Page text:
First thing I have to comment on was the impressive nature of the launch,  it was obvious that VMware worked hard on this launch to make it as slick as possible.  From the vSphere Simulcast live launch with CEO’s explaining the bigger vision, to the excellent resources such as the vSphere upgrade advisor and the great step by step upgrade videos within the upgrade centre.  This was a key announcement for VMware, they needed to continue to stay way ahead of the competition being that they’ve made up a little ground recently. From what I’ve seen so far VMware appear to have made another gigantic leap ahead of the rest.

New features aside (See here for more information) what were some of the major changes to note, looking through it the following jumped out immediately as they were relevant to my current employer.

  • Change of licensing from 2 CPU pricing to single CPU pricing in vSphere
  • Editions - Essentials, Essentials +, Standard, Advanced, Enterprise and Enterprise +
  • Higher maximums and increased performance for “virtualise everything” strategies

 

Licensing and New Editions

 

The change of licensing and the introduction of different versions introduces a complexity for existing VI3 customers.  The afore mentioned vSphere upgrade advisor should help with that but customers are going to have to re-evaluate their current licensing, determine what new edition they’ll get based on their current licensing and decide what features they actually want from vSphere in case they need to upgrade.  The vSphere edition comparison should help you distinguish what you do get with the different versions and Jason Boche’s vSphere licensing article  brilliantly explains some of the more notable licence changes. 

With the introduction of the new editions,  there are obviously changes in the pricing structure which on first glance would appear to make VMware that bit more expensive. You can bet your bottom dollar Microsoft and Citrix will jump all over this and use it to their advantage if they can.  The vSphere pricing guide PDF should help you determine what the differences are in the editions, what the costs are when buying from scratch and upgrading.

It’s worth noting that VMware have a special offer on until the end of the year.  Upgrade vSphere Standard to vSphere Advanced for $745 per CPU and upgrade vSphere Enterprise to Enterprise Plus for $295 per CPU.  There is also a special deal on upgrading to Enterprise Plus and the Cisco Nexus 100V for $795 per CPU. Contact your local VMware sales manager for localised pricing.

Configuration Maximums and Performance

 

Moving on lets talk about the increase in performance and configuration maximums,  the area that interests me greatly as this really does allow companies to say “lets virtualise everything”.   There have been some pretty major leaps in what is possible allowing even the biggest businesses to look at virtualising their tier 1 applications. Support for 8 VCPUs and 256 GB of memory per VM as well as improved networking and vastly improved I/O should technically cover any software application.  The example below shows the potential size of cluster you could have,  it’s obviously an unlikely scenario but just goes to show the sheer scalability of the vSphere software.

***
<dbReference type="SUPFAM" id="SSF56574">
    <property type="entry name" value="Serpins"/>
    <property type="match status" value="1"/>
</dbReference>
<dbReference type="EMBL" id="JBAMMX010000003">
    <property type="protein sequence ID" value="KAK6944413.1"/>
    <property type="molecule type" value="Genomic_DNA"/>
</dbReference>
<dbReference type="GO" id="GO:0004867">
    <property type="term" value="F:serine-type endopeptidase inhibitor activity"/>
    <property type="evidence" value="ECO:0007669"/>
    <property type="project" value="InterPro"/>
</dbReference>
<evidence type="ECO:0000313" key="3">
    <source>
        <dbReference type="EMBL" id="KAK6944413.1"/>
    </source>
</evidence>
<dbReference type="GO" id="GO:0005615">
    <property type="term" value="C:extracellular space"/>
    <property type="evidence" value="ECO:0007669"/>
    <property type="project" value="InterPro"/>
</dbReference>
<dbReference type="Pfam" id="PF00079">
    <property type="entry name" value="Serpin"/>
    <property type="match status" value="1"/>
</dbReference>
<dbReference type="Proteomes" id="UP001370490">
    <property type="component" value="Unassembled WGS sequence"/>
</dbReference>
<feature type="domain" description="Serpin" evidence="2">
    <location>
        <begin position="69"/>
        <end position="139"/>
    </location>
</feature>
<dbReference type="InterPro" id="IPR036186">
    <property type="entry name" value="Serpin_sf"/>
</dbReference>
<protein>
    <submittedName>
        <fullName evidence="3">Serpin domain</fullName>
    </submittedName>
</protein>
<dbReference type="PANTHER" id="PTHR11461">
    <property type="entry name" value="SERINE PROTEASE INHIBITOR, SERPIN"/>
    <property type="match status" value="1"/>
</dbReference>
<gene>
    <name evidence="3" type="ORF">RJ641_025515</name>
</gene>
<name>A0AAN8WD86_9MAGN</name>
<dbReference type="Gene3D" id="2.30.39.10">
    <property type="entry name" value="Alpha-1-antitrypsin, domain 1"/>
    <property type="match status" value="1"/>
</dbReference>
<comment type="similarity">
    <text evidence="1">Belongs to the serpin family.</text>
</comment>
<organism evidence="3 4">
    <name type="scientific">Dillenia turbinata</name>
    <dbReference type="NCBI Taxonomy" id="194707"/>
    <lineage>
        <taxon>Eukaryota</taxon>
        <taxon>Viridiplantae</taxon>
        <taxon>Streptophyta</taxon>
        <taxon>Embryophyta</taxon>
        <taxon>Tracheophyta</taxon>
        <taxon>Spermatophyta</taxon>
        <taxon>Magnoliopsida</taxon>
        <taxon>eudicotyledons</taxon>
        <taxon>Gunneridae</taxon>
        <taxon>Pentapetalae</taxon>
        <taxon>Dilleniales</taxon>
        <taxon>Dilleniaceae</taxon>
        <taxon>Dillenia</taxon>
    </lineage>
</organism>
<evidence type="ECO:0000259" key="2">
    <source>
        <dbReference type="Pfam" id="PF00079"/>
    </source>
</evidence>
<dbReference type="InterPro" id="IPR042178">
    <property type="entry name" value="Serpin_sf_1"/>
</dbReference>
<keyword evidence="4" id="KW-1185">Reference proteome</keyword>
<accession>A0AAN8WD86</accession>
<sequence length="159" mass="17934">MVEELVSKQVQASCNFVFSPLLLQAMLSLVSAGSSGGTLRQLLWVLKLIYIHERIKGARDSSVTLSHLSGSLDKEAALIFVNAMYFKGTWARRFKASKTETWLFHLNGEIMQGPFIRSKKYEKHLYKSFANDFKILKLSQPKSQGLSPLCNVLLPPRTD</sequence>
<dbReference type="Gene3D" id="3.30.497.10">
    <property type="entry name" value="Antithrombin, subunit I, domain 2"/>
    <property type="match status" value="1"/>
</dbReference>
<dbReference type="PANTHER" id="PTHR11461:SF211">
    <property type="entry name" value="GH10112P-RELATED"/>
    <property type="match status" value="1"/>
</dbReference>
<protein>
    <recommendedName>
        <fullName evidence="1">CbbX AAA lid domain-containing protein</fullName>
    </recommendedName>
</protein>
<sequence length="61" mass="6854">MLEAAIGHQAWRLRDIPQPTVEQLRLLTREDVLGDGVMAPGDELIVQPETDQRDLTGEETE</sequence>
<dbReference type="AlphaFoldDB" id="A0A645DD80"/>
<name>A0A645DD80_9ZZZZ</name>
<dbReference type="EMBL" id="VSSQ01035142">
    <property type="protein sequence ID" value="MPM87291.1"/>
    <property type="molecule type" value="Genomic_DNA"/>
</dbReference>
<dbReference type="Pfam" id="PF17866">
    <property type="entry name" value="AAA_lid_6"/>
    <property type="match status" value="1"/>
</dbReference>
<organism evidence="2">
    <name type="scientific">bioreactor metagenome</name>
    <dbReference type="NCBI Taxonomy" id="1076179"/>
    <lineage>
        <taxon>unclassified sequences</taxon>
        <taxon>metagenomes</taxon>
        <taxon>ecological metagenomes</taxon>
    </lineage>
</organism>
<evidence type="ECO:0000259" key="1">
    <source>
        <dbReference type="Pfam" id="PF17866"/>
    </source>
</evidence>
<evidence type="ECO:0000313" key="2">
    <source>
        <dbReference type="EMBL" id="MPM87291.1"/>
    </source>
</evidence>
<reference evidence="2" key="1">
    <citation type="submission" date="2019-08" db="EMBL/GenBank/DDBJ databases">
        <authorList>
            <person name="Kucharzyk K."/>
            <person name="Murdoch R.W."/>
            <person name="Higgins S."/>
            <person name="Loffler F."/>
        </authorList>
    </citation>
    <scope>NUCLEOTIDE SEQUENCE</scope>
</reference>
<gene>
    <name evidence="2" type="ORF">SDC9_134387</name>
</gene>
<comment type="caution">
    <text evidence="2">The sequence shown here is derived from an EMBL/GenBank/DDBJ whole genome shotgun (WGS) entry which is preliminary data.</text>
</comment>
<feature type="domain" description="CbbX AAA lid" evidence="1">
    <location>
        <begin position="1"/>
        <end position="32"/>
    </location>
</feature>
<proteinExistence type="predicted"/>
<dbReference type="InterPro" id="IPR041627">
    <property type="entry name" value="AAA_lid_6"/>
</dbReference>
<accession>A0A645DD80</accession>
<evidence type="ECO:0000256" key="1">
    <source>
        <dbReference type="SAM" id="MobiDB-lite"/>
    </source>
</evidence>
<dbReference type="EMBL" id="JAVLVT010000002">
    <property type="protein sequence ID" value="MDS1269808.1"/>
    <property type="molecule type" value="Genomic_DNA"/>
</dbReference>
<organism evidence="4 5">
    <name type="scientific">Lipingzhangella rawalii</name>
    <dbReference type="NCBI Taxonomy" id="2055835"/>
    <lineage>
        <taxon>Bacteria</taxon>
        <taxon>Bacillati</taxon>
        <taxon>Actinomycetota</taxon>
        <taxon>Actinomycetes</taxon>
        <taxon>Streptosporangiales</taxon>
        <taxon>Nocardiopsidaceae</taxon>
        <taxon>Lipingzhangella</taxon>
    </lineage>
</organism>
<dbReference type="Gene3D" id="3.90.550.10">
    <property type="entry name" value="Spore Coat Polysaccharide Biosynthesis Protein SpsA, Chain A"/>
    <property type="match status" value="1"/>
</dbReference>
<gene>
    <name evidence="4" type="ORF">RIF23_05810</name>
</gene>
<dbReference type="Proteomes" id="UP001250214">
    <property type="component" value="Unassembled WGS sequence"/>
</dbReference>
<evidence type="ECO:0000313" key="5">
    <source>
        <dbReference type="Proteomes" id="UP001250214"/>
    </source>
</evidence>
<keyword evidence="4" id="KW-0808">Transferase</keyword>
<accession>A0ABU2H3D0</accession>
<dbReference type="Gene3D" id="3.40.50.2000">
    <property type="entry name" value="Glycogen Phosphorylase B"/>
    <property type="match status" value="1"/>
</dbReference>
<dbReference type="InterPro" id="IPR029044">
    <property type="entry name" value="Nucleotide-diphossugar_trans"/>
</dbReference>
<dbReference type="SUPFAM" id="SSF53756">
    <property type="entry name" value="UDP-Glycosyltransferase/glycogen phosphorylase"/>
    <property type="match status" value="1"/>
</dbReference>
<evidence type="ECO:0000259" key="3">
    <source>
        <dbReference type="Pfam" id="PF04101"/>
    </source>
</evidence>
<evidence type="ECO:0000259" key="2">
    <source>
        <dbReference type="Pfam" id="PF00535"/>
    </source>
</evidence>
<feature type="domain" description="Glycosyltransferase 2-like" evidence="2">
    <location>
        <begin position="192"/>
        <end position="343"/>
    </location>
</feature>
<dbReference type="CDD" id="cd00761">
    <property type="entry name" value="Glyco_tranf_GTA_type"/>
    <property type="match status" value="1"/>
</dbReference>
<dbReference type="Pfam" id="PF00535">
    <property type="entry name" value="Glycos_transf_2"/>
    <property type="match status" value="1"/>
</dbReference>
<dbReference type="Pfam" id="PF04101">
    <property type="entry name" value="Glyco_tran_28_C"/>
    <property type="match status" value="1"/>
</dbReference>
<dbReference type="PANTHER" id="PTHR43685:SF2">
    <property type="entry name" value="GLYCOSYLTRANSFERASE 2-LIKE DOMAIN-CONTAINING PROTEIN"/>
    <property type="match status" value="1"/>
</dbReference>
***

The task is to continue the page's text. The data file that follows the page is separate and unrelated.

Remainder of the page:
VMware made some big claims as part of this launch.  They claimed to be able to drive up to 8900 db transactions per second per virtual machine,  to put that into context Visa conduct 5000 transactions per second worldwide.  With disk they say they can get more than 200,000 I/O operations per second per VMware ESX host, which is a 100% increase over VI 3.5.  On the network I/O front they claim to be able to get an 85% increase over the networking in VI 3.5.  These are some pretty meaty figures and when you hear them saying that they managed to server 3 billion web pages a day in testing,  3 times eBays daily traffic you have to think that this is a platform that offers some serious muscle.

 

Step-By-Step Migration Videos

 

Just to finish off,  I’d like to draw peoples attention to these great videos from the upgrade centre which detail how to go about upgrading from VI3 to the new vSphere software.  Top marks to VMware for this,  this will be a great help to people trying to figure out what they have to do to upgrade successfully.

Part 1 of 4
VMware VirtualCenter Management Components                     

 

 

Part 2 of 4
VMware ESX Host Migration Methods                     

 

 

Part 3 of 4
Virtual Machine Upgrades (VMware Tools and Virtual Hardware)                     

 

 

Part 4 of 4
Implementing VMware vSphere Licensing                     

 

 

VMware, vSphere ,

Where to start with your VMWare ESX Whitebox

January 17th, 2009

There have been a couple of postings recently by people who have spent some time custom building PC’s capable of running VMWare ESX. A great example is Eric Sloof who has built a monster white box capable of running the new VI4 Beta software.